5. Grant management begins after the grant award notice is signed.
Grant management is a process that you need to follow concisely from start to finish. You need to give potential funders clear documentation on how you will account for grant dollars in the early stages of the process.
6. Grant writing and grant management involve one person.
There is no singular person running the process. It involves several departments and outside collaborators.
7. We will get the same grant every year.
Future funding will depend on your satisfactory performance. Take nothing for granted!
Tips for Better Grant Management and Best Practices
Let’s face it…
Grant management can be cumbersome if you don’t understand the pitfalls you could be faced with. You need the proper tools and policies in place to avoid frustration and ultimately to carry out a successful mission.
So first and foremost:
- Put your mission first. Ensure your mission and the grant are a good fit.
- Don’t wait until the last minute to include your finance department. Grant proposals require a great budget. Who better to administer this part than the finance department?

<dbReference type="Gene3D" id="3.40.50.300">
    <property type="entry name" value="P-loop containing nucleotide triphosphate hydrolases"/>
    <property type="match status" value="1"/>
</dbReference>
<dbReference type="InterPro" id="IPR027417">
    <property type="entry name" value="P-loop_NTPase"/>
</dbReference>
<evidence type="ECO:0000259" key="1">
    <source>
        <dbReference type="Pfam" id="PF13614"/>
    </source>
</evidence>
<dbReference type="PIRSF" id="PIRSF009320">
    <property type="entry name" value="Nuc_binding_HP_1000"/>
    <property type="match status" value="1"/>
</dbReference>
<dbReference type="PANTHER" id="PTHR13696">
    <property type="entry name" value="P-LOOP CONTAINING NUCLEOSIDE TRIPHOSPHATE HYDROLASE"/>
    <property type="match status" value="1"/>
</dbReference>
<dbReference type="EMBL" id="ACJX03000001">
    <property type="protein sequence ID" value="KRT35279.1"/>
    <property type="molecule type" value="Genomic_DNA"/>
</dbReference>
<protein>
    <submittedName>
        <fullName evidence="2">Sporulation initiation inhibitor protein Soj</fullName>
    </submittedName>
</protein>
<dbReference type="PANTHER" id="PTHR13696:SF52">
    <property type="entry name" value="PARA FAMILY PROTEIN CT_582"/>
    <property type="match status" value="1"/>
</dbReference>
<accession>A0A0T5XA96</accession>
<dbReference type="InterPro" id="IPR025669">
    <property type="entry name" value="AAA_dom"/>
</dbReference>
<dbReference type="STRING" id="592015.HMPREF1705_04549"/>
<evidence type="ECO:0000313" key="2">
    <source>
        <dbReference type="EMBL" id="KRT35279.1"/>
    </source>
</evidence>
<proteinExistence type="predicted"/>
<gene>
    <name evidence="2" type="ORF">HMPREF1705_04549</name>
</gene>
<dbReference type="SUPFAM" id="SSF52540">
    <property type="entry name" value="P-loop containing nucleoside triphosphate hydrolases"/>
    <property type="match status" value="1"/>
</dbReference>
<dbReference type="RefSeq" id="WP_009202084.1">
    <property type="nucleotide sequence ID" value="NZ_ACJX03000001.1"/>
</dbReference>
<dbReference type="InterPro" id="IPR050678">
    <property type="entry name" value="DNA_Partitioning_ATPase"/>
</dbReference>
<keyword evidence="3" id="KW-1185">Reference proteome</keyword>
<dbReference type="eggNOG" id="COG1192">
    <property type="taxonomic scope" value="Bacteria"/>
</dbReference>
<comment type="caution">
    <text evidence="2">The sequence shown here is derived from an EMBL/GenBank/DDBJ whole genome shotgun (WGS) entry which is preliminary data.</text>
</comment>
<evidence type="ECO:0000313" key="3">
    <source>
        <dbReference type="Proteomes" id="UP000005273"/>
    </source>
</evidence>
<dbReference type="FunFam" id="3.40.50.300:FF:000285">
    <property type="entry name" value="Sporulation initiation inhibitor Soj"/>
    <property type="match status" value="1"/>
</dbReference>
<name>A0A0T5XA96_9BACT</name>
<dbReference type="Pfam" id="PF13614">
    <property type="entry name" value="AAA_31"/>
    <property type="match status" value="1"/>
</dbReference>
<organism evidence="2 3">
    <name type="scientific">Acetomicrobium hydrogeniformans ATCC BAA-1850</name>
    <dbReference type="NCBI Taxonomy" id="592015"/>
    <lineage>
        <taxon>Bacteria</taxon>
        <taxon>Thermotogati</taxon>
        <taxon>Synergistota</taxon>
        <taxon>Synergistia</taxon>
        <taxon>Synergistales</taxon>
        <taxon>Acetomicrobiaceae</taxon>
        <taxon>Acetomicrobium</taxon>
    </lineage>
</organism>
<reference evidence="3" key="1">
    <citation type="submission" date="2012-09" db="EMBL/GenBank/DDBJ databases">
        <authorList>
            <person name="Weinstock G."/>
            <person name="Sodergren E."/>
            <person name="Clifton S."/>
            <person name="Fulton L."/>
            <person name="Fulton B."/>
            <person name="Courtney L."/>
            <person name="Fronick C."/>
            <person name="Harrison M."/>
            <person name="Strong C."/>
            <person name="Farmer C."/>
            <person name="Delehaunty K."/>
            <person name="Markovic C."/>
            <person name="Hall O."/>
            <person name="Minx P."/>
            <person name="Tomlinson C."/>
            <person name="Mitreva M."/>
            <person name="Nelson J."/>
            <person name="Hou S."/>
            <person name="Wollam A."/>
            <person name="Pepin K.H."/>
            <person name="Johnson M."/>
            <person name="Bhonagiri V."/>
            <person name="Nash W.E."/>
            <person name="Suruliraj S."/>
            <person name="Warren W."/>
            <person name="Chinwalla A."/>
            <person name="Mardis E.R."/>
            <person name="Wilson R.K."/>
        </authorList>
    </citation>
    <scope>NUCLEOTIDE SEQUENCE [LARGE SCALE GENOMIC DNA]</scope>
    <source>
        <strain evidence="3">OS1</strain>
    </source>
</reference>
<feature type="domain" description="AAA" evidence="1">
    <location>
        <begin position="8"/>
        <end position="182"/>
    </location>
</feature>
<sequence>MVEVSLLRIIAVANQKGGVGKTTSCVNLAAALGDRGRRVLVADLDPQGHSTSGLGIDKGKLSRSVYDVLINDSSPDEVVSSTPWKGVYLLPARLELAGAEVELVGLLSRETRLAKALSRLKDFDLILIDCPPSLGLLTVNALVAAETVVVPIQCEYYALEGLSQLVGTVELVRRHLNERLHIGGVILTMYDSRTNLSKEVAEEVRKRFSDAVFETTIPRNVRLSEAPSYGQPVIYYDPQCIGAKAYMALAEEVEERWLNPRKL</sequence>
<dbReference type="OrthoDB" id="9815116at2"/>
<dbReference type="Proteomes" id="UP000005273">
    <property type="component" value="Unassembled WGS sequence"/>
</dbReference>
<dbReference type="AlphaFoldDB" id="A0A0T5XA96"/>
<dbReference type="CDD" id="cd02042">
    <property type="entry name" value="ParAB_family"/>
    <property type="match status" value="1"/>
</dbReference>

- Understand all the costs involved. Will you need additional operating funds?
- Plan to monitor and track. Grant giving organizations require recipients to submit detail upon request.
Improve Your Grant Process With Technology for Project Management
As grant management professionals seek to maintain compliance, generate revenue and increase capacity in their organizations, technology is one solution offered up for consideration. Grant management software can help you expedite grant management processes and drive efficiencies. This allows resources to focus on programmatic and strategic plan-related projects.
Is your organization ready for grant management software? Take the quiz today to find out if now is the right time to implement it.
Grant Management Software Readiness Checklist
Is the timing right for you to implement?
Check whether you agree or disagree with the following statements…